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Scientific Name: Achillea millefolium
Other names: Milfoil, Thousand-leaf, Arrow-root, Bloodwort, Greenarrow, Soldier's Woundwort, Nosebleed Weed, Devil's Nettle
Family: Asteraceae

Perennial, spreading by seed and shallow, branched underground stems. Difficult to control in lawns, producing large drought-resistant patches, usually indicating poor lawn condition. Frequent close cutting will encourage it as the grass cannot compete.
Feathery foliage is fragrant when crushed and has a sharp peppery flavour if added to salads. If rolled into a ball and crushed to release the oils, a bunch of leaves can be used as an insect repellant; although cultivated varieties are used as companion plants to attract hover flies and other predatory insects which eat aphids.
It is said to have been used by Achilles to stem the bleeding when he was wounded - hence the origin of the Generic name and some of the common names.
Its astringent properties make it useful for drying bodily fluids , so it will relieve catarrh and diarrhoea as well as stemming bleeding. An infusion taken two to three times daily is a digestive tonic or can be used externally to wash wounds as it has antiseptic and anti-inflammatory properties. It is contraindicated in pregnancy.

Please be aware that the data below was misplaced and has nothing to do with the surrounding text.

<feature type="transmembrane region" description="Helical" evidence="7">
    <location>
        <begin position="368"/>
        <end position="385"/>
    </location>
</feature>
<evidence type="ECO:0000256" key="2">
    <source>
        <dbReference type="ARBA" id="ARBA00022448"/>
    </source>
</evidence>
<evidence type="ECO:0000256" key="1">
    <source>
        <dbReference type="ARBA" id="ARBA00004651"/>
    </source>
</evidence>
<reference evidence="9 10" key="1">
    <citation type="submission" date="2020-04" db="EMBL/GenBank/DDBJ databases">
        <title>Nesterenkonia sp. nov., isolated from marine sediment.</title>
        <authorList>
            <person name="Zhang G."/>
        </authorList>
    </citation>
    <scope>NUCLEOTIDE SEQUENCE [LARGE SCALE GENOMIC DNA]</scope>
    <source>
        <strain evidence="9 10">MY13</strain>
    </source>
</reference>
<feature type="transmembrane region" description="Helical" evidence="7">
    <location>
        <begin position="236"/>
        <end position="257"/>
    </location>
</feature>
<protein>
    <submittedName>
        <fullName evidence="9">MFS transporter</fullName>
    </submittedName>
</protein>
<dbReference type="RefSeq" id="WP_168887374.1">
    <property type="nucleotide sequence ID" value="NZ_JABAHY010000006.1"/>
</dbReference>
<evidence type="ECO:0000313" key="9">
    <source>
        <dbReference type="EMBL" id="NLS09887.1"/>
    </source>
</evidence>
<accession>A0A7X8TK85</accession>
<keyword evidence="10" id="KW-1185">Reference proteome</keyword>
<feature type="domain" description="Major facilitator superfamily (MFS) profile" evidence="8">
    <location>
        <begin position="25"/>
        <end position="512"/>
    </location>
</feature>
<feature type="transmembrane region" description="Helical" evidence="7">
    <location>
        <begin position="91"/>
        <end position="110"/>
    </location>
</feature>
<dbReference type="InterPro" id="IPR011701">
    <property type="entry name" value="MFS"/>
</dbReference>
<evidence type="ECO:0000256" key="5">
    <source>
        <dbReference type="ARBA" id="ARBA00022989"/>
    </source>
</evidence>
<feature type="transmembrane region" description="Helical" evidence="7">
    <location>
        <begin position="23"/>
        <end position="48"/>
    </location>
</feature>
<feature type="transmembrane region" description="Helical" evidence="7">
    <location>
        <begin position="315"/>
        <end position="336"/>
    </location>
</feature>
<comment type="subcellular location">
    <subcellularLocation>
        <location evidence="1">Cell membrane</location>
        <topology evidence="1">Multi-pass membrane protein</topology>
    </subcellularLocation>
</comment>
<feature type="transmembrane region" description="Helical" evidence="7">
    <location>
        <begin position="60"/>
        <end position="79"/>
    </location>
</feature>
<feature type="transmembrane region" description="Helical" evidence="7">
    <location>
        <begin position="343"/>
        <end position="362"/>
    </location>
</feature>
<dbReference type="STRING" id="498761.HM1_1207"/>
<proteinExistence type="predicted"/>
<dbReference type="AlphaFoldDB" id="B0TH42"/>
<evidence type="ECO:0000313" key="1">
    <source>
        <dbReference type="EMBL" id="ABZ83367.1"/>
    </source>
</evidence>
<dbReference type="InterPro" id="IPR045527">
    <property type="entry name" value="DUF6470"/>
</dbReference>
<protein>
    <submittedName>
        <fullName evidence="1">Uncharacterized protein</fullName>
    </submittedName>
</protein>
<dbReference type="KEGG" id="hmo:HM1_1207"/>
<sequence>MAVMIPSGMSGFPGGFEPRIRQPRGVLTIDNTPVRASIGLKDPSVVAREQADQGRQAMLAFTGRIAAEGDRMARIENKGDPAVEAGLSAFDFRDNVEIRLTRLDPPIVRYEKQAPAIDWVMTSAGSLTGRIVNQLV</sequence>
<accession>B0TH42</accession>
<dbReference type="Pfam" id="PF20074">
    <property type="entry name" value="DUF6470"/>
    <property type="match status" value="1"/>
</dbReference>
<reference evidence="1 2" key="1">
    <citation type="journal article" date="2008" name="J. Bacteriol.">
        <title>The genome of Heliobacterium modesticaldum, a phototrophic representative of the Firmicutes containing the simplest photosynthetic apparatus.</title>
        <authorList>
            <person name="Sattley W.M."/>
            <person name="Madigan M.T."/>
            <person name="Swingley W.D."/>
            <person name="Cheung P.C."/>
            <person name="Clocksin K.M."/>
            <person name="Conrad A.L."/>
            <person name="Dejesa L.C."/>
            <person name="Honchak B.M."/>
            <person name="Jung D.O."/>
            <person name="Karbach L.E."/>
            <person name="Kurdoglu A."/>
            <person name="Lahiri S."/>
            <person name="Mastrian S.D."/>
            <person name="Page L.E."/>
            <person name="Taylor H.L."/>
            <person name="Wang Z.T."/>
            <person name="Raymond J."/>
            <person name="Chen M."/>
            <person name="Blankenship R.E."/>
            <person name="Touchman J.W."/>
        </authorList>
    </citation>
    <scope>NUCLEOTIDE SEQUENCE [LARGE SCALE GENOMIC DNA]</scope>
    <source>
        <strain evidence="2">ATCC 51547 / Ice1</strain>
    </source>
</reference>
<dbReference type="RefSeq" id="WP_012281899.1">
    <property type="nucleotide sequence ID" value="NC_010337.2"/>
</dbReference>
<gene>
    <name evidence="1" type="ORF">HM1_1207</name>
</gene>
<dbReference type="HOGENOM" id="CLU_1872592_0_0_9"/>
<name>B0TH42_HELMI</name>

Other common names such as Devil's Nettle, Devil's Plaything, Bad Man's Plaything, arose in the past as it was used for divination in spells to summon a vision of a future spouse.

It flowers from June to October - small white to pale pink, in flat-topped clusters.
Height - up to 60 cm.

Dig out, removing creeping stems. Nitrogen-rich fertilizer and liming in the spring will discourage it. Allow the grass to grow to out-compete it. In pasture, close grazing by sheep in spring and early summer can help to control it, as they like the young growth which is said to prevent diarrhoea in the sheep as well.
Weedkillers to use:-
Glyphosate, systemic action killing the whole plant.
Dicamba, Mecoprop, with selective action for use in lawn. Use a product with two or three in combination, more than one application will be needed.

picture of YARROW

picture of YARROW ROOT

Nicholas Culpepper
(17th century astrologer-physician)
"A decoction of it boiled with white wine is good to stop the running of the reins in men and whites in women. It restrains violent bleedings and is excellent for piles. A strong tea is made of the leaves and drunk frequently. In addition, a poultice made of equal parts of Yarrow and toadflax is applied outwardly. This induces sleep, eases pain and reduces bleeding."

Reins - the kidneys, loins.
Whites - discharges.

Follow these links for further details on Weeds, Weed Removal and Weed Prevention.
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